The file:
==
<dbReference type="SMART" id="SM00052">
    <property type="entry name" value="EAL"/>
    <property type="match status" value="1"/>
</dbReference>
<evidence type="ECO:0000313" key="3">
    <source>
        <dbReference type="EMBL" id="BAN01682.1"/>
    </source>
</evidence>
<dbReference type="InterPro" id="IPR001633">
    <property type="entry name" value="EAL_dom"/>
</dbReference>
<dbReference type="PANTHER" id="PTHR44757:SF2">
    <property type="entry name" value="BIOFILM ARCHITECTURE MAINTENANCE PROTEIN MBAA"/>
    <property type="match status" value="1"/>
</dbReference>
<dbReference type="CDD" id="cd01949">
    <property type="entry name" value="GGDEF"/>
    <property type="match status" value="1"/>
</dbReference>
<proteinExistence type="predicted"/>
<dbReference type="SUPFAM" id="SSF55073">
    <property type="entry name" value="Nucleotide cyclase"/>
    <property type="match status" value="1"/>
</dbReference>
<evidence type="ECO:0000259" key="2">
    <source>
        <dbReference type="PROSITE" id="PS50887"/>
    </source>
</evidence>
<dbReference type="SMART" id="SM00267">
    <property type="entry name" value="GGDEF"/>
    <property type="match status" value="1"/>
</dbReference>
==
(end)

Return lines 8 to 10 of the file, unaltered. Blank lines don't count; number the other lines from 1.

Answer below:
    </source>
</evidence>
<dbReference type="InterPro" id="IPR001633">